Figure 3: Sample Worksheet

Entertainment        
Produced Round 1 Round 2 Round 3
         
Womanzania Womanzania Trade with Womanzania Only Final Value Final Holder
Masters 20 40 400 PRG
Tom Cruise 300 300 300 W
Dave Letterman 40 25 40 PRG
This Old House 5 5 25 PRG
Conan O'Brian 20 20 20 W
Muppets on Ice 5 5 5 W
Rosie O'Donnell 5 30 30 W
John Wayne Festival 15 15 30 PRG
WCW Wrestling 0 25 25 PRG
Drew Carrie Show 15 15 35 PRG
NOW Wrestling 0 0 15 PRG
  Round 1 Womanzania Total:425 Round 2 Womanzania Total:480 Round 3 Womanzania Total:$1015
    Gains: $55 Gains: $535
         
People's Republic of Guys Initial Guys Trade with Guys Only Final Value Final Holder
Daytona 500 25 25 50 W
Garth Brooks 20 20 20 PRG
4rth with the Pops 3 5 50 W
Tony Bennett 0 0 0 PRG
Lion King on Broadway 30 20 20 PRG
UK Final Four Tickets 300 300 300 PRG
Barney on Ice 5 5 5 W
Celine Dion 0 60 60 PRG
John Michael Montgomery 20 20 20 PRG
Regis and Kathie Lee 40 40 20 W
Live Friends Taping 20 20 20 W
World Champs on Ice 0 10 15 W
Derby Millionaires Row 50 5 500 W
Smashing Pumpkins 3 40 40 PRG
  Round 1 PRG Total:516 Round 2 PRG Total:570 Round 3 PRG Total:$1030
    Gains: $54 Gains: $460
         
         
    Round 1 to Round 2 Round 2 to Round 3
  Total Gains From Trade: $109 $995

Round 3: Students are given another opportunity to trade. This time the government (i.e. instructor) does not prevent international trade and rather encourages free and open trade if an individual so chooses (i.e. citizens in Womanzania can freely trade with citizens of PRG and visa versa). At this time the instructor should also remove any physical barrier (i.e. desks) that may separate the two countries. After a given amount of time students are asked to indicate the value of the ticket they now hold and those values are again recorded. After summing the new ticket values in each country, students can see that both nations have made significant gains from international trade. Emphasize that we have not increased the number of tickets or the quality of tickets produced in the world. We have only made it easier to put tickets into the hands of people who value them more highly.

It is inevitable that some students will be stuck with a ticket they do not value highly because of the inability to satisfy mutual coincidence of wants. This situation provides an opportunity to explain the historical existence of the barter system and related problems.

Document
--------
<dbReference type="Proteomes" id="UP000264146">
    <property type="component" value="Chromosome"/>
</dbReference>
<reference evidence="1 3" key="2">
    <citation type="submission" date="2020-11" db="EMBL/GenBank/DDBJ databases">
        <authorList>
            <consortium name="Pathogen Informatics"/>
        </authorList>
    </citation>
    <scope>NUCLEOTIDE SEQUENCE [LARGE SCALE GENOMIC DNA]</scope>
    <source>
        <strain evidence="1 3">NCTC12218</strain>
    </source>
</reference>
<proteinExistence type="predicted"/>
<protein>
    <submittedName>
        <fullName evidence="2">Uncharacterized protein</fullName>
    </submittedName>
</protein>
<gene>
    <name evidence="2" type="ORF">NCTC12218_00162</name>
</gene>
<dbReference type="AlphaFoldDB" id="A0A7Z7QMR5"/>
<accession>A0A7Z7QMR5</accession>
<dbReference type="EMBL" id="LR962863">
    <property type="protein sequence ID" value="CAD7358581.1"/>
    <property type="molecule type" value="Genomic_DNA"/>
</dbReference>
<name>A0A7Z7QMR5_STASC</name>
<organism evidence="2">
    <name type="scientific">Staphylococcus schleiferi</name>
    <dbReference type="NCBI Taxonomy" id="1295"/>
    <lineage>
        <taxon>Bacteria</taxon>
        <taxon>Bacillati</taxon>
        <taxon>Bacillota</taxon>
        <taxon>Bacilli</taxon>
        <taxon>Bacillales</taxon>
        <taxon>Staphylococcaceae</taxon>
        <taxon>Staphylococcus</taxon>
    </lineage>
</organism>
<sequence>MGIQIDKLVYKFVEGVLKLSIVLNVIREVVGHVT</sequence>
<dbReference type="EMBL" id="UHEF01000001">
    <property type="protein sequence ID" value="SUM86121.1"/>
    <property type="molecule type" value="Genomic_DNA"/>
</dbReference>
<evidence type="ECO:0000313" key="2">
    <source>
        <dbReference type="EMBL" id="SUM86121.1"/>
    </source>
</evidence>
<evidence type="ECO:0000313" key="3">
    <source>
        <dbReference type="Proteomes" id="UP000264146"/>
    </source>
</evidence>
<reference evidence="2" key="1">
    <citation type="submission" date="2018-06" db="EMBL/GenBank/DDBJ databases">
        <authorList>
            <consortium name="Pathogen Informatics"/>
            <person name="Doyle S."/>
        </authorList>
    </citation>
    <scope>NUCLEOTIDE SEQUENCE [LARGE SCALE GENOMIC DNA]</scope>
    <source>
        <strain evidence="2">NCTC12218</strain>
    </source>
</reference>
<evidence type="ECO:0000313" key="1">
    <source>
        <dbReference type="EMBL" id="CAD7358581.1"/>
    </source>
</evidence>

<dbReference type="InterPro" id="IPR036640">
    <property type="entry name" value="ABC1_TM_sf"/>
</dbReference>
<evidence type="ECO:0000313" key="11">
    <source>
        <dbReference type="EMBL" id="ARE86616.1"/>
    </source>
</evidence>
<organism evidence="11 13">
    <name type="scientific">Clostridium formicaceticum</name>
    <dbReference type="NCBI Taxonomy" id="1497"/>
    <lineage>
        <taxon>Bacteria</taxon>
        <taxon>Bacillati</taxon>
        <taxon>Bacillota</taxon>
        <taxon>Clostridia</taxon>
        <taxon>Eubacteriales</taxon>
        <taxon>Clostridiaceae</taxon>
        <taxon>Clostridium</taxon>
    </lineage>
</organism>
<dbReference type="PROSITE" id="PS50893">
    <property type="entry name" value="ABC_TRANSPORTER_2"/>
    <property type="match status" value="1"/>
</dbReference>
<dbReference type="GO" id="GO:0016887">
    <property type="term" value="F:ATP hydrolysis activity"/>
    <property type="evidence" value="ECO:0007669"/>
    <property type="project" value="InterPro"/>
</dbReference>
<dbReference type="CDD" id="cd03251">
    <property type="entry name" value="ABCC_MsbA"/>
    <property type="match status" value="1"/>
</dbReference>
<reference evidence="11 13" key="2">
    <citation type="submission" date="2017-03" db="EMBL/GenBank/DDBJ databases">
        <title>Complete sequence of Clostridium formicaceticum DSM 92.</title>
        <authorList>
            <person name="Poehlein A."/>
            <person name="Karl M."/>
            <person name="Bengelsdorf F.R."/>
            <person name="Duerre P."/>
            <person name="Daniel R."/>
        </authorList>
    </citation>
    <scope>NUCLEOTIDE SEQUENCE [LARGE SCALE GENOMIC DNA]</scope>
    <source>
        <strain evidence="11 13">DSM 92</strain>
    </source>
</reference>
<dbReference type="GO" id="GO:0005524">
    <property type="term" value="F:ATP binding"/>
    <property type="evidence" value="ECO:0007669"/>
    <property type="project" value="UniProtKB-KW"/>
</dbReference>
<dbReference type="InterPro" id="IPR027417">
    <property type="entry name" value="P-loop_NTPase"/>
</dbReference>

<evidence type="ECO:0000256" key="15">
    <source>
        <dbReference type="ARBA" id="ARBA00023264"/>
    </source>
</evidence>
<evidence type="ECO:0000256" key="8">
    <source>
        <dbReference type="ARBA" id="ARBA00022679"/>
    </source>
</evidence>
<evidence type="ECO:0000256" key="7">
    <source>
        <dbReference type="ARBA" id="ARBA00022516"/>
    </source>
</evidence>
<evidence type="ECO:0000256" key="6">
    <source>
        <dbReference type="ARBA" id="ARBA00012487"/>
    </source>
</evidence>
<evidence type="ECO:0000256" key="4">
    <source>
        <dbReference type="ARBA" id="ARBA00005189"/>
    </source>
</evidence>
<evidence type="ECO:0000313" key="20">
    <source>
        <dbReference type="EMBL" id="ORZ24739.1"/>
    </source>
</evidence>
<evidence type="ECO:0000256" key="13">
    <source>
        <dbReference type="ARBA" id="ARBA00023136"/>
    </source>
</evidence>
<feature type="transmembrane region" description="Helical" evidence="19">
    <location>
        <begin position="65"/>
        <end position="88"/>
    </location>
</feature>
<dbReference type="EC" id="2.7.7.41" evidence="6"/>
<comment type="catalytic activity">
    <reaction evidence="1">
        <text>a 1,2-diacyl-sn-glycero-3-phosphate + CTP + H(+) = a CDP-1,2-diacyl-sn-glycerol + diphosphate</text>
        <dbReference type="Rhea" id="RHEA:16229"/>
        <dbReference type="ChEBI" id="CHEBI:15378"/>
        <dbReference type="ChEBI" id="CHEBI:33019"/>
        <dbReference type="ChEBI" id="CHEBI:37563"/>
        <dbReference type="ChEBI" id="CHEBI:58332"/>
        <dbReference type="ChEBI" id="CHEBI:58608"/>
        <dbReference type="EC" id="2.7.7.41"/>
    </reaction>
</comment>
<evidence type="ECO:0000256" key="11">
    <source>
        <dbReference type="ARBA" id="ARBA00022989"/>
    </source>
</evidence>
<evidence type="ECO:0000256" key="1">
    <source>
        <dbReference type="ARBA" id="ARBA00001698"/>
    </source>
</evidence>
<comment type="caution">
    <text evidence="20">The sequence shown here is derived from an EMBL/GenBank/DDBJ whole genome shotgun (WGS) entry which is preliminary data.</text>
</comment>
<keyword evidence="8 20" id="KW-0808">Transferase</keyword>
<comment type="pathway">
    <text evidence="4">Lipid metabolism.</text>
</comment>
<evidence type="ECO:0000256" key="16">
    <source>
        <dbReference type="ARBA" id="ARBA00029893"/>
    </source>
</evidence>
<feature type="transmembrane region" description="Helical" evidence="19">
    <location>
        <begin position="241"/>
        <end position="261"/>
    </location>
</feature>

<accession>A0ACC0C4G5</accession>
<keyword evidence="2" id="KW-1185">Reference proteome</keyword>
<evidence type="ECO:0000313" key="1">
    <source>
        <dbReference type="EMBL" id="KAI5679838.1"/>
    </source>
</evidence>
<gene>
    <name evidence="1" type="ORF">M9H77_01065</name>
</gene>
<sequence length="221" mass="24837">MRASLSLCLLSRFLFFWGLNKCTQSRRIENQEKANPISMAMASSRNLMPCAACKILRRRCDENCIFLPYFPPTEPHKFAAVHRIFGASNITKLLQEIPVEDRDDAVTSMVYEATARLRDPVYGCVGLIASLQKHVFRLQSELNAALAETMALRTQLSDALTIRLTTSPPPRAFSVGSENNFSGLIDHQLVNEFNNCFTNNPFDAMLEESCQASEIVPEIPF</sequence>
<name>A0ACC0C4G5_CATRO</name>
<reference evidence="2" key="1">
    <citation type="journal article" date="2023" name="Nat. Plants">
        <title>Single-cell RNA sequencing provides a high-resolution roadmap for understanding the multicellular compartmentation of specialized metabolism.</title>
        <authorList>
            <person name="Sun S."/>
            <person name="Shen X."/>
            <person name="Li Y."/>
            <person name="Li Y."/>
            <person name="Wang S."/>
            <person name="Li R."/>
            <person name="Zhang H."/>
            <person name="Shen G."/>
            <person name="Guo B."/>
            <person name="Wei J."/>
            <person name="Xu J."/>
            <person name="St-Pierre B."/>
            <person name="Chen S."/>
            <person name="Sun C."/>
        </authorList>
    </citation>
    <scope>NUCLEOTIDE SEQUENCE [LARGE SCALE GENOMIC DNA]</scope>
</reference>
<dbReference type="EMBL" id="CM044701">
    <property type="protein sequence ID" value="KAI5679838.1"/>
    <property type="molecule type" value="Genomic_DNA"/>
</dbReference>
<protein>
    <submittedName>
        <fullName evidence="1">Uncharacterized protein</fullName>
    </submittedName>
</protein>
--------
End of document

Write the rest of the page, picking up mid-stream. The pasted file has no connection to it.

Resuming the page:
Round Four: Select a few tickets that you suspect are undervalued in the market. Big time sporting events are often undervalued in the barter stages of the demonstration. Allow students to make monetary bids on a few of these tickets. This is a good time to include students who were not able to participate if only a sample of students was used. A few such bids will demonstrate the constraints that mutual coincidence of wants places on trade. Students are ripe at this point for a discussion of fiat money and the function of money as a medium of exchange. Students can see that fiat money lowers the "price" of trade and as a result the "quantity of trades demanded" would increase.

Extensions and Conclusions

The value of this experiment is twofold. It can be used in macroeconomics or microeconomics courses. Also, it can be tailored to take as much or as little time as you choose. The impact it has on student learning has not been empirically estimated. However, anecdotal evidence collected from student evaluations and comments would suggest it is an effective tool for emphasizing the importance of free and open markets. Students also seem to better understand that money is only a means and not an end.

References

Fried, Harold O., and Daniel Levy. 1992. "Beans as a Medium of Exchange." Classroom Expernomics 1(1): 3-4.

Nattiv, Amalya. 1994. 111 Active Learning Strategies: Applications for Higher Learning. Eastern New Mexico University: Centers for Teaching Excellence.

Ortmann, Andreas, and David C. Colander. 1995. Experiments in Teaching and in Understanding Economics. Richard D. Irwin Inc.